DOF and Cropping take 2

Started 10 months ago | Discussions thread
James O'Neill
Veteran MemberPosts: 3,939
Like?
If I might step in
In reply to awaldram, 10 months ago

awaldram wrote:

F2.8 - f2.8

iso 100 = iso100

OK lets see if we can get bits we agree on.

1. The bending power of the glass - it's focal length - doesn't change with depending on what is behind it, nor does the size of the aperture measured in mm, or the ratio of the aperture size to the focal length - the f/ number. We usually think of aperture as an f/ number rather than a distance.

2. There is a well known, widely used equation which states a lens of focal length d, focused at a distance d, with an f/ number of a will render a point at infinity as a circle whose diameter
c = f^2 / da . None of these terms change with sensor size either.

3. Depending on the format and any cropping applied different sizes of circle will be visible as circles rather than points. Having set the right size c for a given format the equation can be rearranged to give the distance at which the lens can be focused and still have a point at infinity look like a point : this is the hyperfocal distance and other d.o.f calculations depend on it.
H = f^2/ca  
; if you increase the sensor width you increase f and c by the same factor. Since F is squared, if you want the same d.o.f, you must increase the f/ number by the same factor. If you increase the f/ number you must use a longer shutter speed or higher ISO

4. There multiple ways to calculate ISO but they are all of the form: find the luminous flux (in Lux seconds) to give a level of exposure and multiply by a constant. For digital it's common to work from the lux seconds to get a pixel to report it's maximum value.  If two sensors have the same base ISO it means their pixels will both report "max" for the same number of photons per sq-mm hitting them. If one has smaller pixels then fewer photons will hit each one, and either the sensor must convert them to electrons more efficiently, or it must have a shallower well depth so it reports "max" with fewer pixels (but the same number per sq-mm)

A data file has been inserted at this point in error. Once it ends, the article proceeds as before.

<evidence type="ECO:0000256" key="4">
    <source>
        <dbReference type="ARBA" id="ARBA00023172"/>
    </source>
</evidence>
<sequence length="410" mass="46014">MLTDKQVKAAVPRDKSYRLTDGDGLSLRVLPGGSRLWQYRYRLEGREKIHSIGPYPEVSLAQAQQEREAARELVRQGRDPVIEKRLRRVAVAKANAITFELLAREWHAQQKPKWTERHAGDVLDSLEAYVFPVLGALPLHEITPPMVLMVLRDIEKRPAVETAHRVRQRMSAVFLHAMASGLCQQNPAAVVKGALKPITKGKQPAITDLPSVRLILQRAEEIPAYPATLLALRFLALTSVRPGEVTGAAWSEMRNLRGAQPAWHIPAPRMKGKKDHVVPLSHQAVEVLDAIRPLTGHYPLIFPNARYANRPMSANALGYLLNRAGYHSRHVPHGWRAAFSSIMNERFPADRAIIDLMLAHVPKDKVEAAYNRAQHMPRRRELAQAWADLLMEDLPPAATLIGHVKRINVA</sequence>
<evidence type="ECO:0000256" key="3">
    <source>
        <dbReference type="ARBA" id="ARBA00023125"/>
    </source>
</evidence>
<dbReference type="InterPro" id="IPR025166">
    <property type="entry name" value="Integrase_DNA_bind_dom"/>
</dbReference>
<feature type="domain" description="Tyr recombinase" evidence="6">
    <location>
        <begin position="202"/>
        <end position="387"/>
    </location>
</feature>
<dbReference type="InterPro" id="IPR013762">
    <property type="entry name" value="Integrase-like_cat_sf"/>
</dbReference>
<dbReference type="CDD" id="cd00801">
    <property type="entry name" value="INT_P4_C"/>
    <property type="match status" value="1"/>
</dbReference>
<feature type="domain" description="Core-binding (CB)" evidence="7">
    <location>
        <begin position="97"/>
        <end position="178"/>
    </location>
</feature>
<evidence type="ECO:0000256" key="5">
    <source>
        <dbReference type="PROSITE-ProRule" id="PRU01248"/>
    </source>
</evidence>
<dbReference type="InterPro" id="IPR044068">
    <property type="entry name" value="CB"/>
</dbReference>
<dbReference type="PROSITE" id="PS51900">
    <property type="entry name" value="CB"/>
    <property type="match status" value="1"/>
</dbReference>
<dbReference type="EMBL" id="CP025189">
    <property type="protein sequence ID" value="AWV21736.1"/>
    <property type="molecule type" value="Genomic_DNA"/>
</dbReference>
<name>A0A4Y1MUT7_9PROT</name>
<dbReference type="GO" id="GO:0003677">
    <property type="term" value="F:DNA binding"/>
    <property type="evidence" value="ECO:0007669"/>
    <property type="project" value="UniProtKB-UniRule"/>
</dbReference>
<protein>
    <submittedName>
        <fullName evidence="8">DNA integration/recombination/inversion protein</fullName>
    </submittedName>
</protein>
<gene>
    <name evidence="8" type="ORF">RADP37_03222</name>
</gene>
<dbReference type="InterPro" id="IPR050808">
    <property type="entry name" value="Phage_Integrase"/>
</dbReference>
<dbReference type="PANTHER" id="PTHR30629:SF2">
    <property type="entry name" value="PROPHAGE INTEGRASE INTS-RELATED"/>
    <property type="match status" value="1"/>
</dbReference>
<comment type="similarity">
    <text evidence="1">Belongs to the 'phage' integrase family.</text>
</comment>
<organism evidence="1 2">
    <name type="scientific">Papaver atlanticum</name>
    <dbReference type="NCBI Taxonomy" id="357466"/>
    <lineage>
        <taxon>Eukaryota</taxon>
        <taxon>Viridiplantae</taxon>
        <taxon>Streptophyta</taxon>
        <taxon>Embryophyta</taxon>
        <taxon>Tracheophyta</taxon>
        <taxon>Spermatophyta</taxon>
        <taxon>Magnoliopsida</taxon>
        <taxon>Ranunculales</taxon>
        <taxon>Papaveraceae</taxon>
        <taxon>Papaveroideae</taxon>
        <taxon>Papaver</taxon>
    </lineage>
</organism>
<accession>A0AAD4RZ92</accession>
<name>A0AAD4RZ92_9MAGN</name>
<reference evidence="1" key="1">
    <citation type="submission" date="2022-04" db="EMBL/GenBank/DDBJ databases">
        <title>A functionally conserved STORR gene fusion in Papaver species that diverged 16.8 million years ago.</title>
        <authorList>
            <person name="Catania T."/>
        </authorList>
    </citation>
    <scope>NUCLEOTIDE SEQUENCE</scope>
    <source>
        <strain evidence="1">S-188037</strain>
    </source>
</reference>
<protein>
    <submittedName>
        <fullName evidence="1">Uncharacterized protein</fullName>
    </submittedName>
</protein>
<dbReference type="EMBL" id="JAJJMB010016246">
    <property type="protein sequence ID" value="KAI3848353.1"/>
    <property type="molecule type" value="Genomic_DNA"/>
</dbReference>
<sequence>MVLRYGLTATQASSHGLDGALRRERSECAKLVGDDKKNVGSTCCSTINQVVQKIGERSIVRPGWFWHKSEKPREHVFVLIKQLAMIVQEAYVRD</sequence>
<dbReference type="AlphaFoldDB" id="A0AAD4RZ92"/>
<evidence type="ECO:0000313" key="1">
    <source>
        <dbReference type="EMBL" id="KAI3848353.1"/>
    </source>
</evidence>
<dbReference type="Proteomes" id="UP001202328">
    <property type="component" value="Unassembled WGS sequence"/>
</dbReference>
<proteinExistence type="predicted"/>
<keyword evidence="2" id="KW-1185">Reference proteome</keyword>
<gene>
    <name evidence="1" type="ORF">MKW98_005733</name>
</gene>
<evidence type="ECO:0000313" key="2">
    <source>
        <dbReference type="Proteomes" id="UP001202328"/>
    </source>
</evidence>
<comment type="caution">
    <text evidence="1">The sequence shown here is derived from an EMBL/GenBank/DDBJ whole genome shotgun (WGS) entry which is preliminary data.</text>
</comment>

etc etc

http://www.josephjamesphotography.com/equivalence/#quick

Joseph James is dangerous, because he talks about aperture diameters which people who aren't on their guard will read as "f/ number" it isn't : it is diameter of the hole in mm. He talks about "total light" which isn't illumination in lux or lux seconds but lux-seconds * area. And so on. He's not actually wrong, but people will argue about two lenses with "the same aperture" using him for support and both will understand different things by "aperture".   When we find ourselves at cross purposes with terms like "light" and "Aperture" we're in trouble !

The idea of equivalence is problematic, because you CAN say. If I put my APS-C camera on a tripod with a 50mm lens set to f/8, and expose for 1/4 second with camera set to ISO 100 that will give me the same image as a 35mm film camera loaded with ISO 100 film with a 75mm lens set to f/12 exposed for 1 second.  But the differences between film and digital rendering mean they aren't the same even if they are equivalent. By the same token when I compare two digital formats the sensor in the cameras are not identical in enough of their parameters to get the same DR, the Same noise, the same detail so it's massively unlikely that when if we can image equivalence we get the same results in the output.

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